An abnormality known as hypertrophic cardiomyopathy can cause fatal abnormal rhythms in the heart, interrupting abruptly its function. In these conditions the heart is abnormally thick, which predisposed these individuals to develop such abnormal heart rhythms. Another condition involves abnormality in the major artery supply to the heart (coronary arteries), which can also lead to abnormal and life-threatening heart rhythms. Coronary artery anomalies and cardiomyopathies are about 70% of the recognized causes of SCD in U.S.
Under its agreement with the Houston Independent School District (and others being worked out with private schools in the Houston area), THI plans to screen the students using imaging technology and software provided by Philips Healthcare. The screenings will take place at selected schools over the next two years as part of a scientific study to help learn more about the heart abnormalities which affect primarily young people, and learn more about their prevalence in the broad population.
Initially, the CCAA study will use simple but comprehensive and accurate techniques to identify the carriers of potentially dangerous predisposing causes. This includes: 1) a brief history (personal and of the family); 2) an electrocardiogram (ECG); and, 3) a simplified screening program of magnetic resonance imaging (MRI). Such study will be carried out on any students at the selected schools whose parents agree to have their child screened. The MRI machine uses magnetic fields to take quite accurate "pictures" of the heart and its blood vessels. The ECG machine makes a paper tracing that shows the heart electrical activity. Each of the tests is "non-invasive" and does not use any needle or medication. Testing takes only about 15 minutes per student and there will be no cost to parents.
The MRI equipment, supplied by Philips Healthcare, has been fitted to a specially constructed mobile imaging unit that will be taken to schools for screenings. That program is expected to begin before the end of the year.
Dr. Paolo Angelini, a well-known THI cardiologist and a prominent specialist in this field, pointed out that this is a scientific study (not a clinical service, at this stage), which has been reviewed and will be monitored by an independent Institutional Review Board (IRB). It will follow all state and federal rules for such studies.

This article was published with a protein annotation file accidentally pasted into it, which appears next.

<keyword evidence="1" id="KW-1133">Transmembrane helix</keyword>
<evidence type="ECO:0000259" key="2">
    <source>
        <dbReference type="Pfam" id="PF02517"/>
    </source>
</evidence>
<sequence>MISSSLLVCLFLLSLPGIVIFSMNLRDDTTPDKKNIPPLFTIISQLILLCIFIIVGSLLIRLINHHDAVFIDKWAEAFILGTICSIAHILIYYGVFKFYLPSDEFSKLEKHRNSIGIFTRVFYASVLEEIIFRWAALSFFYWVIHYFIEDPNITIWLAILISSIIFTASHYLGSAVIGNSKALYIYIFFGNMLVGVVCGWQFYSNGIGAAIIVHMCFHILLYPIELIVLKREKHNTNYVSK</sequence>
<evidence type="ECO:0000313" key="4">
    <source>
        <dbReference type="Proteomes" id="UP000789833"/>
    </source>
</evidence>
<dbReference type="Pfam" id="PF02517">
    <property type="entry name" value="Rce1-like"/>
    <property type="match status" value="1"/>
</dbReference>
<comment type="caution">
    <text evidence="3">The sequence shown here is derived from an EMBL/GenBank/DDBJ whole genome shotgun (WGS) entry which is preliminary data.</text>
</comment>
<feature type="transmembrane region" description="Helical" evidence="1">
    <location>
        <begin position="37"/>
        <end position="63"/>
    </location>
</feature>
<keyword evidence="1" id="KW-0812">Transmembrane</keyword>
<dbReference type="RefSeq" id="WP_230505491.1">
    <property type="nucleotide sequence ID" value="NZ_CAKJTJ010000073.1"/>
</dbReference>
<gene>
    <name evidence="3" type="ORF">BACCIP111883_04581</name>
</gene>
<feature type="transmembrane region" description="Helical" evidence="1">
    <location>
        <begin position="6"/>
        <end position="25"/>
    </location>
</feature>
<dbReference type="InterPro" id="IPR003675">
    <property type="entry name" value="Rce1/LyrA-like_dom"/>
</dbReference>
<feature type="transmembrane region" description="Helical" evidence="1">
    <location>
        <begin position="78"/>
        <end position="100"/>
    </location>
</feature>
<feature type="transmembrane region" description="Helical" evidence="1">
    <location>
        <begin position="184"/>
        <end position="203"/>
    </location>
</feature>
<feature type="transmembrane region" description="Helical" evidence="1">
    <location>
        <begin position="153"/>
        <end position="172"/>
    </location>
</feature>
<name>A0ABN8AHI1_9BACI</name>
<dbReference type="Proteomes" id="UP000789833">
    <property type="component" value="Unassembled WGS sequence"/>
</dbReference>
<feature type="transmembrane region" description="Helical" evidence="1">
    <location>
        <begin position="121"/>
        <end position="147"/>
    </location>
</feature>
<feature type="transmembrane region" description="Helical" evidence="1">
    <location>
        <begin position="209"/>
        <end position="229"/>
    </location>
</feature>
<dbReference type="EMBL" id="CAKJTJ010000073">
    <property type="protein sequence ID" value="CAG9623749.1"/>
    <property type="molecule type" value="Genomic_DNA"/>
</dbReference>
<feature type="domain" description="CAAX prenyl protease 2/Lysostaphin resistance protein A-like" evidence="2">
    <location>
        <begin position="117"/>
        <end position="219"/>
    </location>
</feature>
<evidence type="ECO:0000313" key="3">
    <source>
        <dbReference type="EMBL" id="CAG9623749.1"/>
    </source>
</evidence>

Angelini, medical director of the CCAA, also noted that SCD is reported to be associated more frequently with young athletes, probably because during training and especially during competition itself, they may exceed their usual level of physical activity, reaching levels well beyond those involved in clinical stress tests (which usually show negative in these cases).
"We hope to accomplish several critical objectives in this initial stage of the research," said Dr. Willerson, who will be the principal investigator for the study. "That especially includes: 1) a more clear definition of the specific conditions most likely to lead to SCD; 2) early detection, before a catastrophic occurrence, for those students who may be at risk. We also will seek to identify subpopulations among Houston's diverse student population that justify routine screening vs. generalized population-based screening, that may not be practically cost-effective and/or efficient.
"Adding to the body of medical knowledge through this study could potentially help guide schools all over the country who must weigh the risks against cost and practicality in requirements for sports physicals for student athletes," added Dr. Willerson.
THI is seeking additional community support for the project—particularly from Houston-based corporations. Houston-based Cameron recently signed on as the first major corporate sponsor of this effort.
THI's Center for Coronary Artery Anomalies is also working with the U.S. Army, which has been reporting for years a relatively increased incidence of SCD among recruits going through boot camps.
For media inquiries please contact:
Texas Heart Institute
Frank Michel ♦ 832-355-9510
For THI and St. Luke's media profiles, see Public Affairs.